Integrating the Accelerometer

I was wondering if anyone has had success integrating the accelerometer output to obtain velocity.

For programming this in LabVIEW, does anyone know of any ways to maintain a consistent dt? Or any way to smooth out inconsistencies in the accelerometer output?


For maintaining a constant period I’d suggest using a Timed Structure.

Here’s a brief white paper illustrating the differences between different ways of timing a loop:

Can I ask how you are going to use the velocity?

Is it for a transmission, or autonomous, or something else?

Thanks Mark, that’s really helpful.

It would be for autonomous.

You can use the gyro library to take advantage of the integration built in to the fpga.

Actually, would it be too ridiculous to double integrate to get displacement? Or would too much error rack up.

It depends on the accuracy you want, within a foot or two, I suspect it may be okay, anything less probably not.

Can I ask how well you did in autonomous in '10?

Right now I’m assuming your idea is to tell the robot to drive forward 10ft rather than the typical drive forward 10 seconds

I’ve tried double integration of accelerometer data for my job (design engineer at automobile company.) The integration was done after a data acquisition, not on-the-fly. I get very inconsistent results depending on the size of any zero-offsets. Consequently for measuring small distances (at 60 Hz or higher) I tend to go more for string potentiometers or laser gaging. I was trying to measure small displacements though, so the prior poster may be spot-on for distances on the scale of 1 foot.

For measuring the larger distances of this game, you may want to go for an infra-red or sonic range finder. Those are allowable while laser is not.

For autonomous last year we simply used dead reckoning. We tuned it in using trial and error. The controller is programmed to apply “X” volts of power to the drive motors for “Y” seconds. This is easiest for driving straight ahead, but you could program some turns in too.

For measuring distance driving forward, you will likely get far better data with less work by using encoders on the drive gearboxes than you will from double integration of accelerometer data.

Assuming you are driving with wheels, encoders can get you almost exactly where you want to go. They measure the exact rotational travel the wheels move, and from there you can calculate your exact displacement and velocity. They (along with the gyro) are my favorite autonomous navigation sensors.

Edit: Beaten to it.

Or use the camera so location is never an issue. Encoders and gyros require correct orientation of the robot from the start. This year there is nothing to square your robot against. For this game, I think that a compass may be helpful to zero the gyro at the start. Then encoders should be sufficient for driving straight for a certain distance.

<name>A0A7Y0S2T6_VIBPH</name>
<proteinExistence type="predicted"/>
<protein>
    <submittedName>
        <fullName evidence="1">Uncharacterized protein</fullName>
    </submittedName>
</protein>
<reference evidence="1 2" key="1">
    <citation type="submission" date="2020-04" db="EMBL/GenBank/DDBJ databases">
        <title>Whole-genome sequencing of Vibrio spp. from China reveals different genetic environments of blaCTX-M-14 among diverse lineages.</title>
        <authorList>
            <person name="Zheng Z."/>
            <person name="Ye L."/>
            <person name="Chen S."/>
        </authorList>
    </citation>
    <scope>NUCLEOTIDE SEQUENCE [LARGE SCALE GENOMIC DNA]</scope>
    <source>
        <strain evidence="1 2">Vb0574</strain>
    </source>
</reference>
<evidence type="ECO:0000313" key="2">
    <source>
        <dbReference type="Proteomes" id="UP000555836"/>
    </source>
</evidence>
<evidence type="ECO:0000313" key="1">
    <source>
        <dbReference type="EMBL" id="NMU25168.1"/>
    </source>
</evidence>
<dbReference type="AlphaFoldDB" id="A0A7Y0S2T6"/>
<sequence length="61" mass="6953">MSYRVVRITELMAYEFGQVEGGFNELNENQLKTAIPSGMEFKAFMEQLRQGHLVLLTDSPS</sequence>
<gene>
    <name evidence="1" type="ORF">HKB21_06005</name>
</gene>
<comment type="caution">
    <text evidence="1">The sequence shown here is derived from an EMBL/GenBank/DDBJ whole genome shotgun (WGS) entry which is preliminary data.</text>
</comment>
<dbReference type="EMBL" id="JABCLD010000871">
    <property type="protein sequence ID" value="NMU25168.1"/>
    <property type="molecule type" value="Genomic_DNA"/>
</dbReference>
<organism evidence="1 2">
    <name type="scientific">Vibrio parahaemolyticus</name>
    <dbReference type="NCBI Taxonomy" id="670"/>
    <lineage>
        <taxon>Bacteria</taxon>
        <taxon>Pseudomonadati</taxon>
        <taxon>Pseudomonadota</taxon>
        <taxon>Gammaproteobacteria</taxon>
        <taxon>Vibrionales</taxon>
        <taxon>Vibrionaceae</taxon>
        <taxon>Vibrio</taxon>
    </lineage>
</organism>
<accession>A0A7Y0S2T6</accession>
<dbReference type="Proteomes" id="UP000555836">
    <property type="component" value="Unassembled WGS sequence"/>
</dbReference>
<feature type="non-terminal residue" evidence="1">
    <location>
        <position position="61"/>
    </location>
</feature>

Thanks for the feedback.

As far as encoders…I don’t really know how well those will do because we are using mecanum.

FYI, dead reckoning includes navigation using any measurements that are relative (i.e. encoders and gyros). See here.

A new feature of the CAN Jaguar will make the approach you used last year more repeatable than it used to be without the dependency on wiring and mechanically attaching encoders. The mode is called “Voltage” mode in the CANJaguar implementation. It allows you to specify the actual voltage you want to output to the motors, instead of the percentage of the input voltage (the way PWM works). This means that even as your battery voltage varies based on less charged batteries or different aged batteries, etc, the Jaguar will compensate for the input voltage and keep the output the same each time. This does mean that you should avoid requesting voltages from the Jaguar that will only exist in a fully charge battery (such as 12.5V).

You can also use this mode with RobotDrive by configuring the MaxOutput parameter.


I have the same question. Will encoders work for measuring distance while using mecanum wheels?

I’m also worried about having the robot correctly oriented so that gyro angle zero is exactly perpendicular to the front of the field. Otherwise, we wouldn’t get perfect results… is this going to be a huge problem for autonomous?

They can work, but they are much less tolerant of the robot from not being flat and lumps in the carpet, etc. Your driver will naturally compensate for these things, but the sensor just measures what’s really happening.

Also note that the encoder is measuring the wheel rotations, which for mecanum wheels does not directly translate into distance = circumference * rotations. You will have to invert the mecanum control equations to make sense of the 4 wheel position channels.

It would probably be easier to put encoders on two unpowered omni-wheels that are 90 degrees from each other.

Something similar to